Thank you for your interest in computer science at Rice University. Our students graduate with the skills they’ll need, not just to keep up with the latest technologies in the field, but to be effective leaders, life-long learners and the creators of new technologies that change people’s lives.
Undergraduates in computer science at Rice have established two clubs that are central to life in the department, the Computer Science Club and the CSters, a club for women in computer science. These groups help organize special events like startup company recruiting events. CSters plays an important role in supporting women in the department, who make up more than 30 percent of the undergraduate student body in computer science. Students also participate in other CS-related organizations such as a programming team and a robotics club.
The Rice Center for Engineering Leadership is a great resource for engineering students who want to develop their leadership abilities. Through special events, internships, and a certificate program, RCEL strives to educate and develop “Rice engineers to become inspiring leaders, exceptional team members, effective communicators, and bold entrepreneurs.”
Code with a Purpose
Computer science is one of the most popular majors in the school of engineering at Rice and for good reason. Our community is close-knit and focused on advancing the field and making a difference. Undergraduates routinely do research with faculty and graduate students in the areas of their special interests. Recently redesigned curriculum focuses on the changing demands of the discipline and on the needs and interests of the students.
Unlike many computer science programs, ours is part of the School of Engineering. This means that our students have many opportunities to collaborate on projects with engineers from other disciplines. Working in the Oshman Engineering Design Kitchen, computer science majors have collaborated on devices to help children with epilepsy improve their balance, to correctly dose phototherapy in incubators for the developing world and to inspect pipes in oil and gas drilling. Read about these and other projects or find out more about the resources in the OEDK.
No Programming Experience?
Many high school students feel that significant programming experience is required for an undergraduate major in computer science. In fact, we welcome students with little or no programming experience because computer science is not programming; programming is one part of computer science but the discipline is really about using computers and computation as tools to solve problems and to build tools for others to use.
Computer science requires the ability to think clearly and analytically; we can teach you the rest and inspire you to go beyond. Bob Barton, the system architect behind some of the most innovative computer designs in the 1960s and 1970s, once characterized the ideal computer scientist as a “mathematician seeking adventure.” If you enjoy problem solving, design challenges, or mathematics, computer science may be right for you.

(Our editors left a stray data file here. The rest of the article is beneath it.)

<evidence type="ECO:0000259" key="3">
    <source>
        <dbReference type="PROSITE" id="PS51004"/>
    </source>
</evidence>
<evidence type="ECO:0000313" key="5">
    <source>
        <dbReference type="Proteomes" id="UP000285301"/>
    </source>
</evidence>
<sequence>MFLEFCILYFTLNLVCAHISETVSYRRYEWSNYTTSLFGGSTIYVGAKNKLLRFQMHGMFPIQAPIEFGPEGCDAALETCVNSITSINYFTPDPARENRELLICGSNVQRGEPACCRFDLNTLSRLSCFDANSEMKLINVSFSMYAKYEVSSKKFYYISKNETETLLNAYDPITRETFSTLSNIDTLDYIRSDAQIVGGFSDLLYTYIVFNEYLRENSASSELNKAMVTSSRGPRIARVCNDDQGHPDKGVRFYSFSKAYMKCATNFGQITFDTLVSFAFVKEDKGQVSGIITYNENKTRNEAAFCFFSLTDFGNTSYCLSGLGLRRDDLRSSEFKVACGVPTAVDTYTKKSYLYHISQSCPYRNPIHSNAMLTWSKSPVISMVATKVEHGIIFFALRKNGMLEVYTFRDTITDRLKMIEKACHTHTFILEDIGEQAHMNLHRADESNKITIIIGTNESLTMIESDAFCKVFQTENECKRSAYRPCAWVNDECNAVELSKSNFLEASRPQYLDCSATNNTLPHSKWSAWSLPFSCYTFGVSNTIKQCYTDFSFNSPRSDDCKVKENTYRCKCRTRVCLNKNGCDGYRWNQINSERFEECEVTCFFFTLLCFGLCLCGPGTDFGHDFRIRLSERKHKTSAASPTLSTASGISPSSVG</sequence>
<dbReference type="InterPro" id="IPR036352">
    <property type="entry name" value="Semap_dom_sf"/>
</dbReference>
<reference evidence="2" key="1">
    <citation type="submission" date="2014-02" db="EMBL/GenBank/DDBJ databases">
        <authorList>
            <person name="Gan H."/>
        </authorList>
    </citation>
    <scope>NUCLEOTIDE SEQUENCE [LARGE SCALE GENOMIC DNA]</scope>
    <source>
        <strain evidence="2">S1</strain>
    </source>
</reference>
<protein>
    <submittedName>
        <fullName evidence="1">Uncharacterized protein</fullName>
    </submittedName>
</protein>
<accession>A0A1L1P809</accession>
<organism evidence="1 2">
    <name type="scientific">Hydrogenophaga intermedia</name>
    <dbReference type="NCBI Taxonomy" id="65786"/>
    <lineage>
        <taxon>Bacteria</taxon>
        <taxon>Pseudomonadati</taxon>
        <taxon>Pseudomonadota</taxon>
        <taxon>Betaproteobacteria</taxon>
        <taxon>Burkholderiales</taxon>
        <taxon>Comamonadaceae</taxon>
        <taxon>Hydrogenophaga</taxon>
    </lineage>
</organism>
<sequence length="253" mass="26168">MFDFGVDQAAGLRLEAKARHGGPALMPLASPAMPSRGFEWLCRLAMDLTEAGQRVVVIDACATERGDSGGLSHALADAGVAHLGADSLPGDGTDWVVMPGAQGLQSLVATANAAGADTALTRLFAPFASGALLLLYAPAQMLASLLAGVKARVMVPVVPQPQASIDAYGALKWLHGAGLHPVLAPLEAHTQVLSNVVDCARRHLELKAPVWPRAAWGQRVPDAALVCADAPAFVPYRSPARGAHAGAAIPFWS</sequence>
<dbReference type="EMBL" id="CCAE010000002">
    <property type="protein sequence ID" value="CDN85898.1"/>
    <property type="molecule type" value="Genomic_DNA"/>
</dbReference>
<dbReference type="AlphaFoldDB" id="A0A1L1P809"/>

Rice offers two undergraduate degrees in computer science: the Bachelor of Science and the Bachelor of Arts. Which is right for you? That depends on whether you want breadth in your education (BA) or depth in one area of computer science (BS). That breadth could come in the form of a wider range of computer science courses, or in the form of a double major, or of completing the Rice Center for Engineering Leadership’s certificate program, or it could be a minor.
Want to know more about the degree plans? Review the current students and advising pages.
An integral part of preparing yourself for the job market after graduation, or figuring out what areas in computer science interest you most if you’re headed to graduate school, is the summer internship. Our students intern at a wide variety of places, from the prestigious Kleiner Perkins Caufield & Byers program that places students in top startups in Silicon Valley, to Google, Amazon, Facebook, and all the major energy companies. Rice's Center for Career Development works with the School of Engineering to place students in internships that will give them a good work experience (and pay!) and help them to further their skills.
There are several ways for undergraduates to do research in computer science at Rice: through coursework for credit, as an extracurricular activity, or as a paid member of a research group. Faculty in computer science routinely bring undergraduates into their research groups. The best way to earn a position in one of these groups is to ask the professor whose work interests you if he or she has an opening for an undergraduate. Undergraduates often contribute to papers published in professional journals and sometimes present the papers at conferences. Here are the general areas in which our faculty do research:
Read on to know more about computing at Rice, or about advising details, including AP and IB and transfer credit.